Georgia Ports Authority President Curtis Foltz disagrees, saying in a recent interview that “the deepening will benefit the Jasper project and will save hundreds of millions of dollars in improving the site itself.”

On the political side, FITSNEWS notes that SC Gov. Nikki Haley may have had a role in the SCDHEC’s reversal of an earlier decision that denied a permit for the dredging:

Sources tell FITS that Katherine Veldran, the governor’s legislative liaison, confirmed Haley’s involvement in the SCDHEC decision during a heated exchange with a state lawmaker in a downtown Columbia, S.C. watering hole early Sunday morning.

Challenged by the lawmaker to justify the agency’s action, Veldran not only acknowledged that the governor’s office had a role in the decision- she implied that the decision was actually made by the Haley administration, not the SCDHEC board.

“That’s the best decision we have made since we’ve been in office,” Veldran allegedly told the lawmaker.

A State House lobbyist who witnessed the exchange independently confirmed Veldran’s quote – verbatim.


  1. The Last Democrat in Georgia says:

    “SPA President Jim Newsome has said the Jasper project won’t make sense unless the Savannah River can be deepened to at least 50 feet, and wide enough for two-way shipping, as far as the Jasper site.”

    It would actually make sense to deepen the Savannah River to 50 feet since the Panama Canal is being deepened to 50 feet to handle the largest ships possible.

  2. Todd Rehm says:

    Just a guess, LDIG, but 48 feet at Savannah may be sufficient because the higher water salinity causes ships to float higher than in the canal, which is fed by freshwater, obviating the need for 50 feet here.

    • The Last Democrat in Georgia says:

      Cool. Man, you really know your “ship”. LOL!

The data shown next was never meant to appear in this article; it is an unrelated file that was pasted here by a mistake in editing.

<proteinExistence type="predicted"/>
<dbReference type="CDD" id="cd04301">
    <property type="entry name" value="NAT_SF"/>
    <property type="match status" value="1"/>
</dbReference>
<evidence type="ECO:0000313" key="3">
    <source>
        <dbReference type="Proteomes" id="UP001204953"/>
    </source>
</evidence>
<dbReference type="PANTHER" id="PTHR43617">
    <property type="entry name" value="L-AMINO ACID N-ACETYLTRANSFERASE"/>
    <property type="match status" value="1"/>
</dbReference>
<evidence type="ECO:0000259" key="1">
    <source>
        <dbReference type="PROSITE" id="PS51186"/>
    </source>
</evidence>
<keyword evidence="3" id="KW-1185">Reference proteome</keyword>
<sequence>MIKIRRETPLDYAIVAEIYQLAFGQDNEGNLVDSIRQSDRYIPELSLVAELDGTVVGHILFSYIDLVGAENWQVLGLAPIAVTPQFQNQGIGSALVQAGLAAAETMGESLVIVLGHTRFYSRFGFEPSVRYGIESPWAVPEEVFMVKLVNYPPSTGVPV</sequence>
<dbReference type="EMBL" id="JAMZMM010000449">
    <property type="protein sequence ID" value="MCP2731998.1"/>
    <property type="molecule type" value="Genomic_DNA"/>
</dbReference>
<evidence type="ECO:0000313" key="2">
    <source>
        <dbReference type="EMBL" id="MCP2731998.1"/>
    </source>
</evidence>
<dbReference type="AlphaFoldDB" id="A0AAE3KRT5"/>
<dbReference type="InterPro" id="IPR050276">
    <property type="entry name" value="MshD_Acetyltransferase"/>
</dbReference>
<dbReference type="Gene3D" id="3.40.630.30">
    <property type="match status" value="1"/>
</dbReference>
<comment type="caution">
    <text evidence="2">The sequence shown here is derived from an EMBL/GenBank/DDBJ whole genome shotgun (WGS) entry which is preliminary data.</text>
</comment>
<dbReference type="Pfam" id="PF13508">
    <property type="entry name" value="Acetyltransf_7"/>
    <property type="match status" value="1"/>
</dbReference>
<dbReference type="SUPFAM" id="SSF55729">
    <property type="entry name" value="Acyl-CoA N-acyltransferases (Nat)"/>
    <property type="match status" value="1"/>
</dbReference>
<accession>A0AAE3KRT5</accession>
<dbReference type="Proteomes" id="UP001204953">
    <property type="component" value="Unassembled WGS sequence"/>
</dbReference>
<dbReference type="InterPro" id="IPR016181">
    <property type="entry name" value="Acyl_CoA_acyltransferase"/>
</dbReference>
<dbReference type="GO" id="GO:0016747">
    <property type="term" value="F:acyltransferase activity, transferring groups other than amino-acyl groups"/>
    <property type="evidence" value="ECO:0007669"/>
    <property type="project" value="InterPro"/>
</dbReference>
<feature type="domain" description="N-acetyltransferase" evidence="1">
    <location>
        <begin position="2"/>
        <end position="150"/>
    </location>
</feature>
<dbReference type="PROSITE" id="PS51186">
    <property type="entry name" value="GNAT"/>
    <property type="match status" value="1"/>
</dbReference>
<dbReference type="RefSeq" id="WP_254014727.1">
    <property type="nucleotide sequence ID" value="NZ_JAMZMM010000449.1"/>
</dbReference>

Seriously, thanks for the info as you seem to be very knowledgable on this subject that seems to be of the utmost importance to both the state and the federal economies as evidenced by Secretary LaHood’s comments.

    • Dave Bearse says:

      The current Panama Canal is 41 feet deep and maximum draft of ships using the Canal is 39.5 feet. The new canal will be 60 foot deep, and maximum draft will be 50 feet. A channel not less than 54 feet is needed to accomodate a new maximum size Panamax ship.

      The draft may be increasing about 25% from 40 to 50 feet, but ship capacity is increasing 100%-150%. (~5,000+ to 13,000 plus 20-foot containers, the standard measurement though 40 and longer containers are more numerous.) The current two foot allowance between draft and channel bottom isn’t enough, and needs to increase 100% too. Norfolk and New York are the only US east coast harbors with new Panamax kind of depth (or the capability of achieving that kind of depth). No other east coast ports are greater than the low 40’s.

      There’s inertia in the water carrier business—there’s as much or more required landside than dockside in ramping up business. The port that is deepened first has a big leg up, and while 48 feet isn’t Norfolk / NY depth, it would be head and shoulders above the others.

      One of the reasons behind Savannah’s growth were the West Coast dock strikes /slow downs during the early to mid part of the last decade. The strikes / slow downs drove business to other ports. They tried us. They liked us. They stayed after the strikes /slow downs ended.

      • Cassandra says:

        I awaited this post, thanks Dave and Todd.

        The take-away is:

        1.) GA Gov. and Atlanta Mayor are united on this project of huge importance. Kudus to Cesar Mitchell who has advocated this project admirably.

        2.) In a political year, GA will benefit from Sec. LaHood’s assertion..

        3.) To Charleston, their Port is paramount, to Atlanta, Port of Savannah is a State revenue driver, thus cooperation with Gov. Deal is notable.

        4.) I wonder if Mr. Newsome doesn’t smell the green and is reaching for an even deeper dredge?

Comments are closed.